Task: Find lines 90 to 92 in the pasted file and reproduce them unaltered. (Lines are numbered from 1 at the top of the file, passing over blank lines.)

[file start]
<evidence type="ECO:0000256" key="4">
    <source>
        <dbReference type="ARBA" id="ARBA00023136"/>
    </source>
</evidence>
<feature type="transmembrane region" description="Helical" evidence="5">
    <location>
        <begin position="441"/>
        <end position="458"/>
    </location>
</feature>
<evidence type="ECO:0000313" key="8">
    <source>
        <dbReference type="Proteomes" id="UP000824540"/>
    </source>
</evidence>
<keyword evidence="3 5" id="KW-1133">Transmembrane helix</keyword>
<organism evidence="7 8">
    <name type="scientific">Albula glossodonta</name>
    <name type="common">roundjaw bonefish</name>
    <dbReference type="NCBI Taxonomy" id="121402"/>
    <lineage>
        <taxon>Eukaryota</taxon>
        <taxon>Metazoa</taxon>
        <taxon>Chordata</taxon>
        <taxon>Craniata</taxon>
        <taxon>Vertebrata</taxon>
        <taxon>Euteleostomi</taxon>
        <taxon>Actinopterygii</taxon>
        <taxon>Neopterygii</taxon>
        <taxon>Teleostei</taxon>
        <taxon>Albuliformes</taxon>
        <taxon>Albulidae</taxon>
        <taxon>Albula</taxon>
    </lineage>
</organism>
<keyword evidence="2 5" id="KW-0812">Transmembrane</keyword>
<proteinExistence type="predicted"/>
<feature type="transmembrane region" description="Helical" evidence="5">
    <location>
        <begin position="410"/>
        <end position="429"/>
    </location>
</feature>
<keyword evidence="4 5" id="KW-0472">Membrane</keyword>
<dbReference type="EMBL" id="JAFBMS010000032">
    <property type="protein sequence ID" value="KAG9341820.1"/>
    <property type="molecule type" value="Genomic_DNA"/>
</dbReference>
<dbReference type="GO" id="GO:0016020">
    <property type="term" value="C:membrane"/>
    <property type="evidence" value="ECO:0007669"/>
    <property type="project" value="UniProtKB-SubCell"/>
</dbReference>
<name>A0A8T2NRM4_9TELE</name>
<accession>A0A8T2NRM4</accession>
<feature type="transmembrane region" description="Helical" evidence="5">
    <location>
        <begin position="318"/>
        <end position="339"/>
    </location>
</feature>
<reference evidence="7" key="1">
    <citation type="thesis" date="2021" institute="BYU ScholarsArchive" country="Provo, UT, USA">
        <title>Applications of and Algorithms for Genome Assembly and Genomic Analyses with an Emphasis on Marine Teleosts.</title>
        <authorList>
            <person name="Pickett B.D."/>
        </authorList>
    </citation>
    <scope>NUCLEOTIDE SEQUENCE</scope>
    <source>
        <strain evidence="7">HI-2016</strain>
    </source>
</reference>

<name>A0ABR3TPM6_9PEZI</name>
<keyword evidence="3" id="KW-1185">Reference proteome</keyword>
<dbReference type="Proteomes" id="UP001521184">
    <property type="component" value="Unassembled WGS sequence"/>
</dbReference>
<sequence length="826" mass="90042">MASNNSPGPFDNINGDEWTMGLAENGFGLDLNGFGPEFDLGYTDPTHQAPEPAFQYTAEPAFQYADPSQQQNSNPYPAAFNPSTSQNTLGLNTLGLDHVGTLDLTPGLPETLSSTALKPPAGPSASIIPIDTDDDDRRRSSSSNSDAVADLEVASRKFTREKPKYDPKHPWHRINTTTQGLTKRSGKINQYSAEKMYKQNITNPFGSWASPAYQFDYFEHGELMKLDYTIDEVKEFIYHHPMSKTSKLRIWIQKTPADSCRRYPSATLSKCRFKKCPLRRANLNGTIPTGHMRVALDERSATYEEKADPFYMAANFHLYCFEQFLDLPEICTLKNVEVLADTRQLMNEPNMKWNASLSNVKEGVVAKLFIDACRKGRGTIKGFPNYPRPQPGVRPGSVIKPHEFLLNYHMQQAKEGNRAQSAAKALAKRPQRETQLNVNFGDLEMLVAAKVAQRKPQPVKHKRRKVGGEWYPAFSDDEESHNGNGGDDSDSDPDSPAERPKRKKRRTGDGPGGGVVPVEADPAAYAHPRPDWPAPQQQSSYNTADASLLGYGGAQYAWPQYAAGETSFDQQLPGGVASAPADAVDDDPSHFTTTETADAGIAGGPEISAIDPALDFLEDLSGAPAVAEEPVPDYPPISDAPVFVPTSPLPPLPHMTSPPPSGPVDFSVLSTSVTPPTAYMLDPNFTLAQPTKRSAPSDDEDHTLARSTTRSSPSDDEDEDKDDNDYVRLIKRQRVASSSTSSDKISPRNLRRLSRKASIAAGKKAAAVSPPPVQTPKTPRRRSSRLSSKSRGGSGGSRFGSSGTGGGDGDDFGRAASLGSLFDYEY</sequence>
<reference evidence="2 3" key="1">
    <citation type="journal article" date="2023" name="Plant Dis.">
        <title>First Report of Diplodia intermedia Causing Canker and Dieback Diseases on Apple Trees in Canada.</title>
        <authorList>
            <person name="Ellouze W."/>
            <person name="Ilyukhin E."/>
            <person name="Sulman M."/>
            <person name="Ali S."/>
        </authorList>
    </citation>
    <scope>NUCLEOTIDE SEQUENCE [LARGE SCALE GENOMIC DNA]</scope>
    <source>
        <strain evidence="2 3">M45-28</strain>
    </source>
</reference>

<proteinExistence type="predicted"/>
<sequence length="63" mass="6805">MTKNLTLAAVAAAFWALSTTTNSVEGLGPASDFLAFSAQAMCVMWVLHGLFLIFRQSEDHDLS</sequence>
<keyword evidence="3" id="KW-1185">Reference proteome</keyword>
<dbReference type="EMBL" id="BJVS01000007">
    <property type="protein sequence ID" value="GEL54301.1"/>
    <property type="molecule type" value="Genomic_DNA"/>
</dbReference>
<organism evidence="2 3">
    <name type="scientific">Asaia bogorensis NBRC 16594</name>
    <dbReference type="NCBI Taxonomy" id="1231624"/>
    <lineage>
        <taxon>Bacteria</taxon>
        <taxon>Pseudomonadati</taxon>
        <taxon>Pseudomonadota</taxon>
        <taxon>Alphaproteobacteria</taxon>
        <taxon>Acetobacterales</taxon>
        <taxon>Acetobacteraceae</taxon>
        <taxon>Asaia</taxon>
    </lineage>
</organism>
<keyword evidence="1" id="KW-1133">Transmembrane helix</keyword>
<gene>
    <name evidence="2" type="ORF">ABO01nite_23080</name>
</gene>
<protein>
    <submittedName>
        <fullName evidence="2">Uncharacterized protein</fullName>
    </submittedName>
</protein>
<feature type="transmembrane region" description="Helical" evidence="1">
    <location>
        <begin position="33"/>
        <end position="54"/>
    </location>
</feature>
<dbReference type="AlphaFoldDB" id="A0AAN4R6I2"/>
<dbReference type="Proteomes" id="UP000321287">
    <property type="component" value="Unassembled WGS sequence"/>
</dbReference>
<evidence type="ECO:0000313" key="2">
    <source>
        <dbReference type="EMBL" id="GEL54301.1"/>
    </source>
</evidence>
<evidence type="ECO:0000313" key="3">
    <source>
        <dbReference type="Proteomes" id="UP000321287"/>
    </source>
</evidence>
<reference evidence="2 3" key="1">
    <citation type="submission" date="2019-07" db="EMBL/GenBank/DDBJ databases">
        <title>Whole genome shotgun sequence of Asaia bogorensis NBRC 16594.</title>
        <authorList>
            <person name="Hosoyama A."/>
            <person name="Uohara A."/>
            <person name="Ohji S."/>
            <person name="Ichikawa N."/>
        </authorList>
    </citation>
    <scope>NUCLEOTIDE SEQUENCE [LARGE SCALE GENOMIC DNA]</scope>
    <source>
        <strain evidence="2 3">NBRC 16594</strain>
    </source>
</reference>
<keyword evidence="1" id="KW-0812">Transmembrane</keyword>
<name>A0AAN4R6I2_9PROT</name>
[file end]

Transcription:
    </citation>
    <scope>NUCLEOTIDE SEQUENCE [LARGE SCALE GENOMIC DNA]</scope>
    <source>